Even after watching a number of their films, I am still at a loss as to fully explain the appeal of Hill and Spencer movies. My impression is that you'll either love them or hate them, though if you love them, you too will find it hard to explain why. I am certain that a lot of the appeal comes from the actors themselves. Hill's smiling, energetic behavior, and carefree attitude is very catchy, and you'll be impressed by his acrobatic skills. But Spencer is the one who steals the show; his fed-up looks, slow burns, Your typical American street gang, and their wheels mutterings under his breath, and low-key sarcastic exclamations are hilarious. What's amazing is that he and Hill are dubbed. Though the dubbing doesn't always match the lips, and the characters at times talk oddly (people use the word "turd", instead of a more familiar synonym,) the dubbing quality overall is quite good, mainly because the dubbing team chose perfect voice actors for the duo. Their voices seem just perfect for the look and attitude of the characters. Spencer's gruff voice seems so appropriate, that I was shocked, when watching the movie Five Man Army, to hear Spencer's actual voice, which was very Italian and higher-pitched. It just didn't seem right; that's how well done the dubbing is here. Whoever did Spencer's voice seems to have had a lot of fun, instead of just treating it as another dubbing job.

The movie is essentially an exercise in slapstick humor. For example, when Wilbur smashes his fist down on someone head, we hear the sound of a gong. When the two pretend Wilbur is deaf, they perform impromptu mock sign language, involving pulling a lot of funny faces. At the police academy, Wilbur asks for a XXX large uniform. Yes, but somehow it's very funny. There are also a lot of bizarre moments that make you wonder just what Italians find funny. After a shoot-out, one cop says, "Fifteen minutes after we got the call, they were lying on the table in the morgue. And by afternoon, their rotten brains were floating in formaldehyde in the criminal museum!" When Matt and Wilbur later break up a fight between feuding brothers, the brothers ask the pair how much they could get for their father's corpse at the morgue. Also, the view of America through Italian eyes is unintentionally hilarious at times. For one thing, it seems Italians think the typical American street gang is leaded by a Caucasian named "Geronimo" who wears face paint and is in full Native American dress, that the leader and his gang drive around in a 1930s hot rod, all the while wearing top hats and bowler hats.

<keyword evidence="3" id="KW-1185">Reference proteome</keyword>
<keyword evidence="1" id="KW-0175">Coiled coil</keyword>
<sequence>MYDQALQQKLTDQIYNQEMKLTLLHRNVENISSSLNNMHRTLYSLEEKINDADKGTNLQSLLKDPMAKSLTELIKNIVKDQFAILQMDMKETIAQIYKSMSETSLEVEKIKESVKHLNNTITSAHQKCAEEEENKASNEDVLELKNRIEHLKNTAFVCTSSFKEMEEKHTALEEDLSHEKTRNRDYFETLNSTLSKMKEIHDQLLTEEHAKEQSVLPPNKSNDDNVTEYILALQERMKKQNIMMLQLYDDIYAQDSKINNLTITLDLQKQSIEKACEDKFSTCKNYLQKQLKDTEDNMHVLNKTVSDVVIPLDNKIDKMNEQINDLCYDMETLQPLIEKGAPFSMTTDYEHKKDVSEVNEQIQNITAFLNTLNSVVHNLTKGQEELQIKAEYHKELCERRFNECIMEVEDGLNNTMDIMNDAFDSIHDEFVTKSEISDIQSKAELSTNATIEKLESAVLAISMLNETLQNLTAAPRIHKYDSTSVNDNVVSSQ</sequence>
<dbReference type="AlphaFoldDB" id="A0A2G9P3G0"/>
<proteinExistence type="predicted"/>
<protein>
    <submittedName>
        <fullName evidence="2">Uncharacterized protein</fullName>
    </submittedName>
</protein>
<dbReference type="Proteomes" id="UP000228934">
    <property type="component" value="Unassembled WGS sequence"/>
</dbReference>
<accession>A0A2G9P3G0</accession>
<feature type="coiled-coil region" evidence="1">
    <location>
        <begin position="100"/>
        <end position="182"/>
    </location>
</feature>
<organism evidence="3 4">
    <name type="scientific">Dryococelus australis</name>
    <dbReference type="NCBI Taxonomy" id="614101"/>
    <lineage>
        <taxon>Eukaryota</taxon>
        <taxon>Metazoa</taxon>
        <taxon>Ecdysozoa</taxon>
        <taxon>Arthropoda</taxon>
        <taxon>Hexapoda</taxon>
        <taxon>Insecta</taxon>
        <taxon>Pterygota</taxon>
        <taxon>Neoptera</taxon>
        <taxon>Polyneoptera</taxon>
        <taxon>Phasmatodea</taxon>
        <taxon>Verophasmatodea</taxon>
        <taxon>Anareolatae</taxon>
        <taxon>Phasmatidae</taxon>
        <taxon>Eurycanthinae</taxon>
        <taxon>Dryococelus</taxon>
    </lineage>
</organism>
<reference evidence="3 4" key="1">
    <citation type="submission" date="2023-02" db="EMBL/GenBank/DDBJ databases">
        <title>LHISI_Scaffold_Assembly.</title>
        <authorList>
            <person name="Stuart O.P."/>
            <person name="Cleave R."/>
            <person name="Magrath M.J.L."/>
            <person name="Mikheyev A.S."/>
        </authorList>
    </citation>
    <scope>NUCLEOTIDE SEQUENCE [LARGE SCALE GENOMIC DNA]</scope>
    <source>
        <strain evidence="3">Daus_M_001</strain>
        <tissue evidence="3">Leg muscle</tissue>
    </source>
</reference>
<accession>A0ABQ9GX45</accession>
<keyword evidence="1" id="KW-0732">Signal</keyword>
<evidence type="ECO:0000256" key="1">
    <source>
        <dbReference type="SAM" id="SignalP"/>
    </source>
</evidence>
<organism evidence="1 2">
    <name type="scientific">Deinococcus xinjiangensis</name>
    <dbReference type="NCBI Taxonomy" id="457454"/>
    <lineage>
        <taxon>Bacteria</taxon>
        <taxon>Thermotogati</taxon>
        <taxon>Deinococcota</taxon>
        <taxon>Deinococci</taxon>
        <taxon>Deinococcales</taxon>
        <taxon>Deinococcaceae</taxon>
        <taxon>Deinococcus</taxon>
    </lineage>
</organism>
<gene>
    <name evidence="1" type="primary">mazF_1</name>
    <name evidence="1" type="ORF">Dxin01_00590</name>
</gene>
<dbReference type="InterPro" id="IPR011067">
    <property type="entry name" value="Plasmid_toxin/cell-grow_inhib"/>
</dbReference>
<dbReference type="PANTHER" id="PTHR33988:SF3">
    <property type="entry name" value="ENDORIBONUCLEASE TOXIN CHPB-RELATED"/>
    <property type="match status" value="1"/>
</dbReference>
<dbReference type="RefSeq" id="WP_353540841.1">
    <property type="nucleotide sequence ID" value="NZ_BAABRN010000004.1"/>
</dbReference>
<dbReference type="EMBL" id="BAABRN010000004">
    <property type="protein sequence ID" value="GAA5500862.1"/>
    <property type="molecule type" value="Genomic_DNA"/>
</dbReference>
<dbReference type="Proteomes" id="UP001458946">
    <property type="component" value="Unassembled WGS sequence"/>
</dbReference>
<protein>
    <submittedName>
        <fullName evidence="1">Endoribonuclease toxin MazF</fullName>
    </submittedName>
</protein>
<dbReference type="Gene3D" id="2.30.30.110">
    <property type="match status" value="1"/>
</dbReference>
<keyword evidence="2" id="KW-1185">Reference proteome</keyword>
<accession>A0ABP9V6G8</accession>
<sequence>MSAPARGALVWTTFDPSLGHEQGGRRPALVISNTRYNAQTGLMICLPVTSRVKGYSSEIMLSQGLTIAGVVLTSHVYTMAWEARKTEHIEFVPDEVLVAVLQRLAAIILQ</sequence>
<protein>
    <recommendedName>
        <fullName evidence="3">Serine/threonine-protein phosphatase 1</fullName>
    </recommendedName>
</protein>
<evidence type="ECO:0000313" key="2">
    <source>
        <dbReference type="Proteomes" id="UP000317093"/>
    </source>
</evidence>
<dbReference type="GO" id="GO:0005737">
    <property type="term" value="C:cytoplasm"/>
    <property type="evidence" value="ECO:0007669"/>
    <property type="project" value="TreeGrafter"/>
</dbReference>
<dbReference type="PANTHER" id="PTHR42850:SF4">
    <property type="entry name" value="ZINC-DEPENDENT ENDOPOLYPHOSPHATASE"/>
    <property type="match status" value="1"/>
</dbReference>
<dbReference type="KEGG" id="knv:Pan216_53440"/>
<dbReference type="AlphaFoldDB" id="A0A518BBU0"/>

The movie, running 115 minutes, is too long for its own good. I, for one, could have done without the minor subplot concerning the Chinese immigrants, which not only is somewhat leaden and sappy, but has some stereotypes that are somewhat offensive. The fact that there are quite a few other vignettes in the movie that, though funny at times, really do While Hill practices for his Playgirl shoot, Spencer fights off horny fans nothing for the plot makes the movie cry out for an editor. (The movie was shortened by 17 minutes for its American theatrical release, and it was surely one of the few times a foreign film was improved by being editing by its American distributor.) But, so help me, I liked this movie, warts and all. I really can't explain anything more about why I enjoyed this infantile movie so much; you just have to trust me on it. Maybe I'll review another Hill and Spencer movie in the future, Odds And Evens, just so I can describe how Spencer uses a frying pan in an exercise of sophisticated humor that, had Oscar Wilde had the chance to see, would have had him seething in envy.

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See also: Mr. Billion, Renegade, Watch Out, We're Mad